A special publication presents an outlook of the currency board’s advocates and opponents after ten years
On April 1, 2004 the currency board system marked its ten-year anniversary in Lithuania. This reform has helped stabilising the country’s troubled economy after stormy fluctuations and scandals triggered by policies of Lithuania’s central bank.JN0-533
Thanks to this monetary-policy regime, the economy gained a long-term stability, hyperinflation plummeted to its record lows, and money was safeguarded against government intervention and manipulation.
After heated and lengthy debates in political and business circles, on April 1, 1994 the Law on Litas Credibility was adopted which pegged the national currency – litas – to a stable anchor currency at a fixed exchange rate. At the start the litas was tied to the US dollar and on February 2, 2002 it was re-pegged to the euro. Although the currency board was criticized for inflexibility, the transparency and reliability of the Lithuanian monetary system increased and the results were striking. In just the first six months after its introduction interest on loans skidded down twice and three-digit inflation started to fall at a rapid pace.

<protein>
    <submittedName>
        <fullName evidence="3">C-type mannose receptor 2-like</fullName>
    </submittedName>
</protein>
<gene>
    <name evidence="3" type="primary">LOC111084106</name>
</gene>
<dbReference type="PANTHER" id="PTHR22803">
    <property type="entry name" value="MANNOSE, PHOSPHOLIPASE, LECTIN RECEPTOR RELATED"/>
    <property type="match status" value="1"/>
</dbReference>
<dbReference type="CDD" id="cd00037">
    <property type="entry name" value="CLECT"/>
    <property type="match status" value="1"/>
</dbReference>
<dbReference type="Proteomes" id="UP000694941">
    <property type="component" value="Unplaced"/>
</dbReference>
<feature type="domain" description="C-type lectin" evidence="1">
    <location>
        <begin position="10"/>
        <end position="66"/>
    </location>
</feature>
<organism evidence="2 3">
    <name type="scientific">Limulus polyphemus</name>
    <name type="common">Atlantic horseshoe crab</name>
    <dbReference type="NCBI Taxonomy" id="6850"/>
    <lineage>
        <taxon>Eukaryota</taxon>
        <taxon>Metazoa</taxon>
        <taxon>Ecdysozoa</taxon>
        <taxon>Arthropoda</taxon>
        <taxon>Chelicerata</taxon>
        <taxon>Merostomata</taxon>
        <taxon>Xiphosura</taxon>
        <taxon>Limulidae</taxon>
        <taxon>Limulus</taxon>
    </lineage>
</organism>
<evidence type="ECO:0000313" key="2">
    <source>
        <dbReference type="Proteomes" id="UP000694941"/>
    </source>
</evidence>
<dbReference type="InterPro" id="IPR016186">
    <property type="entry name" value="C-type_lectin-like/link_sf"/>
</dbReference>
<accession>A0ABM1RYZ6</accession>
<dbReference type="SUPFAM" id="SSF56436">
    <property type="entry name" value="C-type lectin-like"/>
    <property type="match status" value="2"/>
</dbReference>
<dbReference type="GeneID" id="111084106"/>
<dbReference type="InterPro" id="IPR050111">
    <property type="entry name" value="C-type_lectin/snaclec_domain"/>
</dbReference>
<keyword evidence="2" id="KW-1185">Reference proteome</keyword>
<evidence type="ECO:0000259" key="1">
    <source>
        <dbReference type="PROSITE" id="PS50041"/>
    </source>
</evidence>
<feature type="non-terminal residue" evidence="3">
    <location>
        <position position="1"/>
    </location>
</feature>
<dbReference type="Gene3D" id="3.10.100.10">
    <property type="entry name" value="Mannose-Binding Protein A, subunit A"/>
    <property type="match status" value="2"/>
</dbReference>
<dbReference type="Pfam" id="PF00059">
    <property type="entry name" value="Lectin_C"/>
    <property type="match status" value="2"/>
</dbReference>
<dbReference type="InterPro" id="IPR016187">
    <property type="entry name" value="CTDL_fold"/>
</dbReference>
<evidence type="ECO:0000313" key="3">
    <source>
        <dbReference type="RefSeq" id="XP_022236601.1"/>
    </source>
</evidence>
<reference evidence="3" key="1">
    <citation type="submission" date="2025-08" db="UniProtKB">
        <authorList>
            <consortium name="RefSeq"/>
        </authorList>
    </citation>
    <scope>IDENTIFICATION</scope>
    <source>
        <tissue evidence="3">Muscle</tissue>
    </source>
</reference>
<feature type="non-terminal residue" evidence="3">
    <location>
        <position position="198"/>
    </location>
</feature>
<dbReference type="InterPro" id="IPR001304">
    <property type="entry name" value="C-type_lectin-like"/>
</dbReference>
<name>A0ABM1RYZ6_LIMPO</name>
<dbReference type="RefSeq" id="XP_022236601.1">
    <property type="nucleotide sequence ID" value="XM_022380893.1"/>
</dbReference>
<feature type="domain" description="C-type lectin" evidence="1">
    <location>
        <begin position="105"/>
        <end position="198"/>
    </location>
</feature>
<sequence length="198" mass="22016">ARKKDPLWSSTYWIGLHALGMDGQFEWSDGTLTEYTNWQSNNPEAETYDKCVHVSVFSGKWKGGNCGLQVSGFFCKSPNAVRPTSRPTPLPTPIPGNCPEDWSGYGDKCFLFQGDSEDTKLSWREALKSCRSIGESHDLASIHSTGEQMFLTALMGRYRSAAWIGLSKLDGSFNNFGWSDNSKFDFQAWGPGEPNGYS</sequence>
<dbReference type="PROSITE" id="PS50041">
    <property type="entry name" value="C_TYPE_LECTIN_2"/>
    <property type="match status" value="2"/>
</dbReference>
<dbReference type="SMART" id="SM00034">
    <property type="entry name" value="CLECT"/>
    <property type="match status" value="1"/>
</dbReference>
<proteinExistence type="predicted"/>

The currency board was predicted a short life, nevertheless, it has survived repeated attempts made by the business community and the government to eliminate it. Today scarcely anyone doubts that this monetary-policy regime will be preserved until Lithuania joins the European Monetary Union where monetary policy is steered by the European Central Bank. After ten years a number of monetary policy specialists and even opponents admit that the launch of the currency board arrangement has been the most successful and the weightiest economic reform in Lithuania.
Commemorating the tenth anniversary of the currency board in Lithuanian, the Lithuanian Free Market Institute (LFMI) has released an electronic publication “The Free Market” which presents its champions’ and opponents’ approach to the currency board after a decade.
The publication contains opinions, evaluations and recollections of those who took an active part in piloting this reform in Lithuania: the-then Prime Minister Adolfas Slezevicius, LFMI’s Chair of Board Elena Leontjeva, Chief Economic Adviser to the President of Vilniaus bankas Gitanas Nauseda, Head of the Monetary Policy Division of the Bank of Lithuania Sigitas Siaudinis,700-501
and Senior Economist to the Vice Chairman of the Joint Economic Committee of the U.S. Congress Kurt Schuler.